Current Projects

Book Series: Activist Studies of Science and Technology

I am launching a book series with UMass Press titled "Activist Studies of Science and Technology." The series will publish accessible, engaging books on science and technology in support of movements for justice and sustainability around the world. We are especially interested in publishing:

Revitalization of Science for the People

In the years since the UMass conference "Science for the People: The 1970s and Today," organizers around the country have taken up the work of revitalizing SftP. I am proud to be a part of that effort. We had our first national convention in February, 2018 in Ann Arbor. There are now chapters in numerous places around the U.S., along with an affiliated organization in Mexico City. Our local Western Mass chapter is focusing on: 1) community solidarity work with Arise for Social Justice around mold hazards, air pollution, and other environmental justice issues; and 2) developing K-12 science and social justice curricula. Check out this article by Rebecca Onion in Slate: "A Radical ’70s-Era Group Is Relaunching to Help Scientists Get Political Under Trump".

Union Organizing: MTA/MSP All In Campaign

In anticipation of the recent Janus decision by the U.S. Supreme Court, the Massachusetts Society of Professors and our parent union, the Massachusetts Teachers Association, launched an "All In" campaign. We know that workers do better when we are unionized, and we know the essential contribution labor organizing has made to social and economic justice in U.S. history. Now more than ever we need to commit ourselves to building the labor movement. I am proud to be a vice-president of the MSP charged with leading the All In campaign at UMass Amherst.

"Another World is Possible: Revolutionary Visions, Past and Present"

I am one of the organizers for the UMass History Department's 2018 Feinberg Family Distinguished Lecture Series. The Zapatistas tell us, “Another World Is Possible.” Activists in the past have often been guided by the same belief: that alternatives to an unjust status quo are both conceivable and achievable. On the 50th anniversary of the mass movements of 1968, and in the face of growing threats to democracy, to racial, gender, and economic justice, and to environmental sustainability, the 2018 Feinberg Series explores such revolutionary imaginations of the future. Historian Robin D.G. Kelley calls these visions “freedom dreams”--that is, “what people in particular movements dreamed of, what they thought they were fighting for.” Series events and initiatives will explore the radical imaginations of intellectuals, artists, political leaders, renegade thinkers, community organizers, and everyday people who have worked to make another world possible.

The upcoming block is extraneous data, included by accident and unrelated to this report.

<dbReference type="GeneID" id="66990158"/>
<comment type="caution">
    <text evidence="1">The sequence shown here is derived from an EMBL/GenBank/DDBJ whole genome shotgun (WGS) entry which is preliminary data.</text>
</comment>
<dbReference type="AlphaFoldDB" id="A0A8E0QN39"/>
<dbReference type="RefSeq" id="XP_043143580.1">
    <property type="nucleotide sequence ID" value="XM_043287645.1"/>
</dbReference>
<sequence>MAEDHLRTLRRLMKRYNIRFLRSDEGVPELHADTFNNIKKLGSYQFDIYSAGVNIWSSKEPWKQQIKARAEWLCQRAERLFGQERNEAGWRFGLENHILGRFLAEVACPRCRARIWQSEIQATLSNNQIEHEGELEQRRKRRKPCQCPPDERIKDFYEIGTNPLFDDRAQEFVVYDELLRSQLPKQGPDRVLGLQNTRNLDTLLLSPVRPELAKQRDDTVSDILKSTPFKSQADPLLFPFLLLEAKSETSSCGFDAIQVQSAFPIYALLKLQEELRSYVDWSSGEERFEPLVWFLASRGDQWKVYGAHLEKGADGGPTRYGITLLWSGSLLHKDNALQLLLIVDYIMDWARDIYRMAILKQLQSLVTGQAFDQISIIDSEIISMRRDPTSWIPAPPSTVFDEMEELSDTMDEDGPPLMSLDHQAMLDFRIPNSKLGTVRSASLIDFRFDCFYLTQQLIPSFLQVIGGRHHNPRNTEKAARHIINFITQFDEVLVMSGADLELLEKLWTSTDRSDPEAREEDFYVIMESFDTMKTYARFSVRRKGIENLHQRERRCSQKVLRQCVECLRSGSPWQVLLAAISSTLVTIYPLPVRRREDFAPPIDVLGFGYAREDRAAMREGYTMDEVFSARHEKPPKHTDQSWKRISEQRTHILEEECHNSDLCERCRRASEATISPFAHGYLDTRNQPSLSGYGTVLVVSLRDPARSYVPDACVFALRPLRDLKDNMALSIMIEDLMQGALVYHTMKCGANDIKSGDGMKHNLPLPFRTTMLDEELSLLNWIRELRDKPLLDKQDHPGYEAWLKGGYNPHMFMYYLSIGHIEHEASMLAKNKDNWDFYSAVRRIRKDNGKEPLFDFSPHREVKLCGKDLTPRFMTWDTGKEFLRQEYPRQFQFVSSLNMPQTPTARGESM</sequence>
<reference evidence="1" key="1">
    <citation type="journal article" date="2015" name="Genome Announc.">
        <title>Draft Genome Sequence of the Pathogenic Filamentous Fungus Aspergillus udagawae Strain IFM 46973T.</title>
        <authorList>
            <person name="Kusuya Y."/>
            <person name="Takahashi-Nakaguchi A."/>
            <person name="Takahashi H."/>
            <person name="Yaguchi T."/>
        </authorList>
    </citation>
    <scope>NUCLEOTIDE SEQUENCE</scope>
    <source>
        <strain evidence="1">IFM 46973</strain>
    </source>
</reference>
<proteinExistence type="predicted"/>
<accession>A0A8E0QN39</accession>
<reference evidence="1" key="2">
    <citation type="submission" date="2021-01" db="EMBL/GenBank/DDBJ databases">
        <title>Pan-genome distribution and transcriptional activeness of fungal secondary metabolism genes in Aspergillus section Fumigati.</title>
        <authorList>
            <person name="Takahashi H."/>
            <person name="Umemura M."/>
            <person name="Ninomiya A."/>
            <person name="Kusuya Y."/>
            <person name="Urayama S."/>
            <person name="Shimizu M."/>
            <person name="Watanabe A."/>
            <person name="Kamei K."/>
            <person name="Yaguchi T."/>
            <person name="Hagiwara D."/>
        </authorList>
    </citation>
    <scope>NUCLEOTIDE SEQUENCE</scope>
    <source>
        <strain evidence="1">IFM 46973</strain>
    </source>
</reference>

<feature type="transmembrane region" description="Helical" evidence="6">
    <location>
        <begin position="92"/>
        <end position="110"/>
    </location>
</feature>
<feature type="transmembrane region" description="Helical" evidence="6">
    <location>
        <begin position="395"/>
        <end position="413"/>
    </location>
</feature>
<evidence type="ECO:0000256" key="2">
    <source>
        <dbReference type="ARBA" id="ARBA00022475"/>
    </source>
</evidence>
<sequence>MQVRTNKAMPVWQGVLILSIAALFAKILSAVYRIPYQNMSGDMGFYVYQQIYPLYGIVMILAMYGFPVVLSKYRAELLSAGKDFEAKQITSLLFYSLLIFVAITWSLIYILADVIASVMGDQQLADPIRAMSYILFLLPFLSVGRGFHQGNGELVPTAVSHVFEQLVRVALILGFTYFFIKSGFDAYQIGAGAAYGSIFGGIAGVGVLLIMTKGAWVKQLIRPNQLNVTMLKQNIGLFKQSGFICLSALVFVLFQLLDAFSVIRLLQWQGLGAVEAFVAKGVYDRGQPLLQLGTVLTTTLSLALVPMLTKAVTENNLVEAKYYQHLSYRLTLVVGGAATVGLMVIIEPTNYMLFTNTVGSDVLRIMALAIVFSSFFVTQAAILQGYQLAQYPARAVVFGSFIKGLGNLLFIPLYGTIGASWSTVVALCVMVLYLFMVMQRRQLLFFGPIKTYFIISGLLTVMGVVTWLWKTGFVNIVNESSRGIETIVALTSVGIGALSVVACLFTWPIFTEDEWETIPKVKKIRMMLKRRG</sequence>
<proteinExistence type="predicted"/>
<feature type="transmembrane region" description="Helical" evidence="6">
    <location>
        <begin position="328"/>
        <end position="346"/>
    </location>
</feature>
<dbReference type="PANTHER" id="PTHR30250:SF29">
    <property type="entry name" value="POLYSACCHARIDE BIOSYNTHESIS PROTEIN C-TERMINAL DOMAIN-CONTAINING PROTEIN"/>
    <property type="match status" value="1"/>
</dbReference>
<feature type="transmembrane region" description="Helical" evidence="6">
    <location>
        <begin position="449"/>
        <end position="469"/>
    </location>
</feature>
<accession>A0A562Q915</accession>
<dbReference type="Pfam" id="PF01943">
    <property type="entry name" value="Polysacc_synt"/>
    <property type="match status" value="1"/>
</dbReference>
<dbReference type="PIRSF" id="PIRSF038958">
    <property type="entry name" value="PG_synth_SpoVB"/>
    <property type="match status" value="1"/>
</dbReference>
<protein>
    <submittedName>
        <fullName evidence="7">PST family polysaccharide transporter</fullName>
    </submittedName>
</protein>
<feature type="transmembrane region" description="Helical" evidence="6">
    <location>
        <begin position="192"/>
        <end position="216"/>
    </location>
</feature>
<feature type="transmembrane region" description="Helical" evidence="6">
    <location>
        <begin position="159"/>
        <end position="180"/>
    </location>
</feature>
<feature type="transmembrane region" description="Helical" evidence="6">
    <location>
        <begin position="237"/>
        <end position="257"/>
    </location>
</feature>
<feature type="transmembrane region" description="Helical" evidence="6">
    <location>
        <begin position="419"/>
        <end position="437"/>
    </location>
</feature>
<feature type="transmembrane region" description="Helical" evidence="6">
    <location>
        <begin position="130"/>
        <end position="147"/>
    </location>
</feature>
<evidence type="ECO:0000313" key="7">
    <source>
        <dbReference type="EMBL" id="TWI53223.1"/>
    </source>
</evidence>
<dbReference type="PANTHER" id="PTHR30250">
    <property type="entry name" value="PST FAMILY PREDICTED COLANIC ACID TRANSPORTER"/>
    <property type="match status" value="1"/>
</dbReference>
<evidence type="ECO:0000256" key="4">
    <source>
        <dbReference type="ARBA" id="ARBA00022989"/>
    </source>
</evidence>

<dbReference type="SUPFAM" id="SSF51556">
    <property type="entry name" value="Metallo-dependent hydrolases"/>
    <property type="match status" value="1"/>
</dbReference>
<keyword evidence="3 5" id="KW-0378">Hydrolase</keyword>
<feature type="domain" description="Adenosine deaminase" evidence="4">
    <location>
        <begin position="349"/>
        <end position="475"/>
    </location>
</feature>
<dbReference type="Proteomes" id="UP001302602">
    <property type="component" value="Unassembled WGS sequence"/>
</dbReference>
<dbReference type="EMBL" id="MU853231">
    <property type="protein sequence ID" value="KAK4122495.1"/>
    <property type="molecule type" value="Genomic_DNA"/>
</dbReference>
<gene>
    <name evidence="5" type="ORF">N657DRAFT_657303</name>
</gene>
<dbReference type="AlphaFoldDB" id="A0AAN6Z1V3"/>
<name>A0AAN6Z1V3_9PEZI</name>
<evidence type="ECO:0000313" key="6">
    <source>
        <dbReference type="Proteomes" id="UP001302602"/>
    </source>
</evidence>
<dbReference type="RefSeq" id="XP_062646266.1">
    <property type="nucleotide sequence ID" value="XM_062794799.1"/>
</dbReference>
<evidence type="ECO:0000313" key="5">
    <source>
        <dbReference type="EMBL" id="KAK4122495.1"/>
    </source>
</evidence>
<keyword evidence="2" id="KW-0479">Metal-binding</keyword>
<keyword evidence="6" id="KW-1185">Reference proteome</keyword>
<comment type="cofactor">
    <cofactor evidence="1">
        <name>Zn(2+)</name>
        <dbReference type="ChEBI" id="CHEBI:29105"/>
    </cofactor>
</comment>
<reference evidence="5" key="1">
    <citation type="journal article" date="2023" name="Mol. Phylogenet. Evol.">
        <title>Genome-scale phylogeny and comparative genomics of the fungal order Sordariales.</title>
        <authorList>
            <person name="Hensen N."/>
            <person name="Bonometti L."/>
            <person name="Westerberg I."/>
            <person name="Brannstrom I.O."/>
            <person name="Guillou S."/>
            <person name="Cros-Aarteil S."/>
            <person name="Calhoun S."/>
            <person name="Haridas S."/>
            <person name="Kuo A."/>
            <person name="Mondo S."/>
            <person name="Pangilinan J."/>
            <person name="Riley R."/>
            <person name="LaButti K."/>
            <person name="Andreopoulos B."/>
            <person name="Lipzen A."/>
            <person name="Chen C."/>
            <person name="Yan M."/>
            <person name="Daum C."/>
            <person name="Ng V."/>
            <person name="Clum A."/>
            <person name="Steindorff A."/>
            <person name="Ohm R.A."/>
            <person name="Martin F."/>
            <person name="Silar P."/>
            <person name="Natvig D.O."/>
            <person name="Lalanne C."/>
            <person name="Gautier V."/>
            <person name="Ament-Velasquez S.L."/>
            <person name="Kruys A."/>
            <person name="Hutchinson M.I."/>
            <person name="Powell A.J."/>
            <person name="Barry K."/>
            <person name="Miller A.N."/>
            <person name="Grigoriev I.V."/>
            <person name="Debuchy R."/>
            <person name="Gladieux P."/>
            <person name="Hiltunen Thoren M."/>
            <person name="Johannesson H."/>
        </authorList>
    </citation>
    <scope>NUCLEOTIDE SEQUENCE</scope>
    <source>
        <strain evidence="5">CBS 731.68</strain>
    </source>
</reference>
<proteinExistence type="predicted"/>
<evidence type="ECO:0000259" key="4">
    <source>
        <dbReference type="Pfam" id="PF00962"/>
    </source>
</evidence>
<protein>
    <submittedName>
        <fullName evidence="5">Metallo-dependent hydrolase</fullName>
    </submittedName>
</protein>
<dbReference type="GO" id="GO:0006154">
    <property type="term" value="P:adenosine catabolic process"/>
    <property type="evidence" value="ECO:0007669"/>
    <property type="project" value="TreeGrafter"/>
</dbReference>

History of Agricultural Terracing in the People's Republic of China

I am building on my recent research on the history of agricultural science in the PRC with a new project on the history of agricultural heritage studies and terracing campaigns. This research began with two visits to Wangjinzhuang in She County, Hebei, where they practice dry-land terracing with rock weirs. I have plans to travel to southern paddy-terracing sites as well as to the Loess Plateau. This project involves revisionist history (recovering the significant emphasis on conservation in Mao-era terracing campaigns) and a constructively critical perspective on current efforts to promote "traditional" terracing knowledge and preserve "agricultural heritage."

Selected Publications

Opinion Piece

Children's Book

Moth and Wasp, Soil and Ocean: Remembering Chinese Scientist Pu Zhelong, illustrated by Melanie Linden Chan (Tilbury House, 2018). See also this related blog post: "Exposure Therapy: What I Learned Writing My First Book for Children." Teachers may appreciate this hour-long webinar (made available by the Five College Center for East Asian Studies), where I talk about the larger historical themes and offer a page-by-page discussion using Meghan Dowd Lambert's "whole book approach" to reading picture books. This Reader Guide offers discussion questions and activities for use in the classroom.

Winner of the 2018 Freeman Book Award for children's literature on East and Southeast Asia and named a Notable Social Studies book for 2019 by the National Council for the Social Studies (NCSS) and the Children’s Book Council.

Academic Books

Red Revolution, Green Revolution: Scientific Farming in Socialist China (University of Chicago Press, 2016). Winner of the 2018 Joseph Levenson Book Prize (for books on China, post-1900) from the Association for Asian Studies. Carla Nappi of the New Books Network interviewed Sigrid about this book. Listen to the podcast here.
The People's Peking Man: Popular Science and Human Identity in Twentieth-Century China (University of Chicago Press, 2008). Winner of the 2009 Allan Sharlin Award from the Social Science History Association.
Alyssa Botelho, Daniel S. Chard, and Sigrid Schmalzer, eds., Science for the People: Documents from America’s Movement of Radical Scientists, 1969-1989 (Amherst: University of Massachusetts Press, 2018). Chad Valasek of the New Books Network interviewed Sigrid about this book. Listen to the podcast here.
James A. Cook, Joshua Goldstein, Matthew D. Johnson, and Sigrid Schmalzer, eds., Visualizing Modern China: Image, History, and Memory, 1750-Present (Lanham, Md.: Lexington Books, 2015), with accompanying website.

Articles and Book Chapters

Conference and Website